IMF officials say it speaks at least in part to the fund's success at teaching countries like Ghana good fiscal and economic policies, as well as the wisdom of an internationally backed effort earlier this decade to forgive massive amounts of African debt.
But critics say it also heralds the fund's diminishing importance in a world where developing nations have more lending options than ever before. That is particularly true as the Chinese and the Indians lavish Africa and other regions with billions of dollars in low- or no-interest loans, often in exchange for access to oil and minerals but carrying no demands for fiscal restraint or free-market reforms. In Latin America, Venezuela's leftist leader, Hugo Chávez, has sought to provide an alternative to the IMF, offering massive aid that has enabled some of the region's countries to pay back loans early and has made them less susceptible to fund demands.
"To be perfectly blunt, their influence is tied to their lending," said Marcus Noland, senior fellow at the Peterson Institute for International Economics in Washington. "If you're not worried about getting more cash from them, then you're going to say, 'Hey, talk all you want, IMF, but I don't have to do everything you say anymore.' "
The weakest nations in Africa remain the most subject to IMF policies because the fund represents one of their few financial lifelines. But even in better-off countries like Ghana -- a West African nation of 23 million -- the IMF still wields clout. Lenders including the World Bank and foreign-aid agencies in Europe and the United States continue to look to the fund to certify a nation as being fiscally responsible before offering grants or loans.
"The poorest countries in sub-Saharan Africa, the non-oil-producers that don't have new cash flow, are still under the thumb of the IMF," said Rick Rowden, senior policy analyst for ActionAid, an IMF watchdog and critic.
In Ghana, the IMF has been credited with helping to promote less wasteful government spending and worked with the World Bank to forgive Ghana's $381 million debt earlier this decade. It allowed Ghana to shift funds once earmarked for debt payments to social spending. Schools that had operated in the open air were moved into classrooms while new medical clinics cut infant mortality and the deaths of women at childbirth, according to the Social Enterprise Development Foundation of West Africa, a regional nongovernmental organization.
Some policies difficult
Yet other fund-backed policies have proven difficult for the population. As Ghana sought to increase water access, the IMF recommended "full cost recovery." Ghana's water company moved to install prepaid meters and disconnect nonpaying customers, according to a report from Jubilee USA, an anti-poverty nonprofit group in Washington. As a result, Ghanaian women, who traditionally bear the burden of providing water for household use, were forced in some instances to dig unsafe, shallow wells to access drinking water.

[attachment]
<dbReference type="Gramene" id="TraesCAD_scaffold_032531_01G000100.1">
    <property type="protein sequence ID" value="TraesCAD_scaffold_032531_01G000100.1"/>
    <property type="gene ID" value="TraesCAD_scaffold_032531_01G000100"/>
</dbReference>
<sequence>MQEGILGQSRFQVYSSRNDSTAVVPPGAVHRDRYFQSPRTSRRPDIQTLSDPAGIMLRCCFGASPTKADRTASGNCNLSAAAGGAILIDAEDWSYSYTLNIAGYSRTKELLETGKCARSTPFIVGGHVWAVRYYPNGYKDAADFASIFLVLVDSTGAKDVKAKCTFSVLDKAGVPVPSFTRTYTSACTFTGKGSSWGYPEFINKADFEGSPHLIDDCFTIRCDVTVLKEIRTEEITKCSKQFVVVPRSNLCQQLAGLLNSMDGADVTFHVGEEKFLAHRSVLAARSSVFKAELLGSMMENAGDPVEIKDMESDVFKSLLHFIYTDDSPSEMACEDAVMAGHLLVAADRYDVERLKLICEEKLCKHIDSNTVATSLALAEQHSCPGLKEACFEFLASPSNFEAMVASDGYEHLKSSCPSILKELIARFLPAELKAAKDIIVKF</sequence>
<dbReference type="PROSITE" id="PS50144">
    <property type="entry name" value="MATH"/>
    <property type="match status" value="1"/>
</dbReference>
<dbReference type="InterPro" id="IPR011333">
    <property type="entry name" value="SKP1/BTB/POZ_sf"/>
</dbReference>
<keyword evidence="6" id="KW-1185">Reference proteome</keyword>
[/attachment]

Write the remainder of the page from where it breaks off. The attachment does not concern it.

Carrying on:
It has stung people like Maame Ama Fosuwaa, 43, a single mother of four. "Before, I used to pay less than [$30]" per month for water, said the woman, wearing a sleeveless blue dress and selling tomatoes and cassava in a lively Accra market. "But now I have been paying close to [$60]. I don't know anything about the IMF . . . but I hear on the local radio station that they are to blame for our difficulties."
Some critics here say the IMF has become too lenient, expressing only tempered concern, for instance, about the surge in the national budget deficit, now 9.1 percent of GDP. IMF officials disagree. "We still voice concerns as needed, but Ghana has come a long way," said Arnold McIntyre, the IMF's Ghana representative. "But, of course, we still have our recommendations."
These days, however, Ghana has more flexibility to accept the IMF policies it likes and reject those it doesn't.
Just north of Accra, workers are laboring in the red West African earth, assembling a massive power station financed by the government's recent bond sale. The huge transmitters are designed to add 126 megawatts of electricity to the national grid to help relieve chronic power shortages -- power that is still subsidized by the government.
The IMF has insisted that Ghana eliminate those subsides and pass the full cost of electricity production to its people. It would mean higher power bills just as residents are trying to cope with increases in gas and food prices. The government has opted for a Solomonic solution. It will begin passing the higher costs to corporate users by later this year but has provided no timetable for extending the burden to individual users.
For some here, even that is too much. "The IMF has been pushing us for years," said Leticia Osafo-Addo, chief executive of Samba Processed Foods, a maker of hot pepper sauces, juices and spices that will likely see its electricity bill soar by year's end. "We can and should manage on our own. It is time for that to stop."
Special correspondent Anny Osabutey in Accra contributed to this report.